How to sell

Mar 01, 1999

While we’re big believers in building a brand name for your firm through a variety of means so your phone rings off the hook with new opportunities, we also know that somebody has to eventually make the sale. Most people who own and manage A/E/P and environmental firms understand the importance of selling. These people tend to be good sellers themselves. That’s why they get to the top of the firm they work in or start a firm of their own that succeeds. But as the firm gets older and more successful, sometimes this selling spirit gets watered down. It’s probably some combination of factors that leads to this— the people who go to work at the firm tend to be less entrepreneurial, the owners become demotivated because their goals are met, or the firm’s employees start thinking they’re so good that they don’t need to sell. While I, like most architects, engineers, planners, and scientists, have no love for salespeople (at least most of them), I can appreciate the value they bring to the firm. I have been in a full-time selling role myself in the past so I know what it’s about. It’s not easy to do but if you can do it you’ll be the hero of the day. If you feel that your firm is losing out in the sales area, here are some ideas you may want to consider: Get a sales manager. One of the reasons that people in A/E and environmental firms don’t sell is there isn’t anyone bugging them to do it. That’s an important role of a sales manager— holding people’s feet to the fire so they make the calls they commit to. But there are other roles this sales manager can play, including following up after they pass a lead onto someone to make sure it was called. Or helping those who need to make the calls overcome their fear. And giving guidance when necessary on what to say. Or helping develop new pricing or delivery alternatives that will meet the client’s objections. Get excited. I can meet someone and after two minutes tell you whether or not that person has the personality to sell. If they sound dull, flat, and speak in a monotone, forget it. You have to be excited yourself to create excitement in others. It’s that simple. I remember a friend of mine whose dad sold a grease absorbent product called “Kleno.” He’d mix up this stuff (I think it was kitty litter and sand) in a dark factory in a dangerous neighborhood, bag it, and then go out essentially door-to-door and sell it to various businesses that might need it. The point is he loved the stuff! Because he was excited about it (and it was a boring product if there ever was one), he sold it. Your people have to be the same way. Lay out the challenge. When I worked in one of the bike shops that I did as a kid, the owner was a fellow named Don Humphries. He was one of the greatest entrepreneurs ever. He used to bet me that I couldn’t sell a bike to someone we’d see coming in from the parking lot carrying a wheel in their hand. The reward was a free dinner. And you know what—it worked. I didn’t care so much about the reward but it was fun to take on the challenge. A landscape architect/land planner that I worked with at one time, Jim Dugan in Memphis, was the same way, except he would lay out his own challenge. I will never forget something that happened during one particularly tough period for the firm we both worked for in the early 80s. Jim told me he would get five new jobs in a week. And you know what, by the following Friday at 4:00 p.m., he slammed the work orders down on my desk! Talk about it. If you never talk about selling, who’s selling, what’s selling, and where you need to sell, you won’t sell. A lot of the marketing meetings I have sat in on in client companies are boring as hell! They are supposed to get people energized but instead they take the wind out of their sales. (Pun intended.) The content is a boring recanting of proposals already made. Or the tone of the person conducting the meeting is accusatory with respect to why people aren’t making their calls. These meetings stink! But a good meeting that is energizing, brings in some new ideas and creative thinking, and focuses on sales can be very valuable. Exemplify it yourself. If you never sell anything and you are the boss, you’ve got a problem. Selling must be demonstrated. And even if you do a lot more than selling, that doesn’t mean you can always make the hand-off when a sales opportunity knocks. Sometimes you have to prove to the others in the firm (and yourself, too!) that you can still do it. It’s a confidence builder. Originally published 3/01/1999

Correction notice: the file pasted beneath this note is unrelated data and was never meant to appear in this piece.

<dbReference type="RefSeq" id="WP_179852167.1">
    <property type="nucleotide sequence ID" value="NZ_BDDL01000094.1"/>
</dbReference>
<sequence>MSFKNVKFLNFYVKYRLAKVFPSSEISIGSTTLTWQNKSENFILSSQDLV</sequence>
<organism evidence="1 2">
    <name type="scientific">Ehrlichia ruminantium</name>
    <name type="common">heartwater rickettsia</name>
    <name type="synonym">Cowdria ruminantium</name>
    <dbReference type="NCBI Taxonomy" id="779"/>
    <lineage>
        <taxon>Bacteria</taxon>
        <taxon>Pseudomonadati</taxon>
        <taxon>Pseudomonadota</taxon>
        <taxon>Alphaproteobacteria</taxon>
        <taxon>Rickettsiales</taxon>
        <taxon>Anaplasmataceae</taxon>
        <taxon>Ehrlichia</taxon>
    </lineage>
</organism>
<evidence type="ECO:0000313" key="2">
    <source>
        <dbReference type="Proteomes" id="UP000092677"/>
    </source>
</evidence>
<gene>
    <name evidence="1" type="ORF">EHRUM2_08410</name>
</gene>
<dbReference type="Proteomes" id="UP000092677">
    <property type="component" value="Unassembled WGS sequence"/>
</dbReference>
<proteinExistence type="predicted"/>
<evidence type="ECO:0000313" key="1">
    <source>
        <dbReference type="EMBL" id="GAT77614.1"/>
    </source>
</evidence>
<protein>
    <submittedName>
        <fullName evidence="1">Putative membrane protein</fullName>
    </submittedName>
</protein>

About Zweig Group

Zweig Group, three times on the Inc. 500/5000 list, is the industry leader and premiere authority in AEC firm management and marketing, the go-to source for data and research, and the leading provider of customized learning and training. Zweig Group exists to help AEC firms succeed in a complicated and challenging marketplace through services that include: Mergers & Acquisitions, Strategic Planning, Valuation, Executive Search, Board of Director Services, Ownership Transition, Marketing & Branding, and Business Development Training. The firm has offices in Dallas and Fayetteville, Arkansas.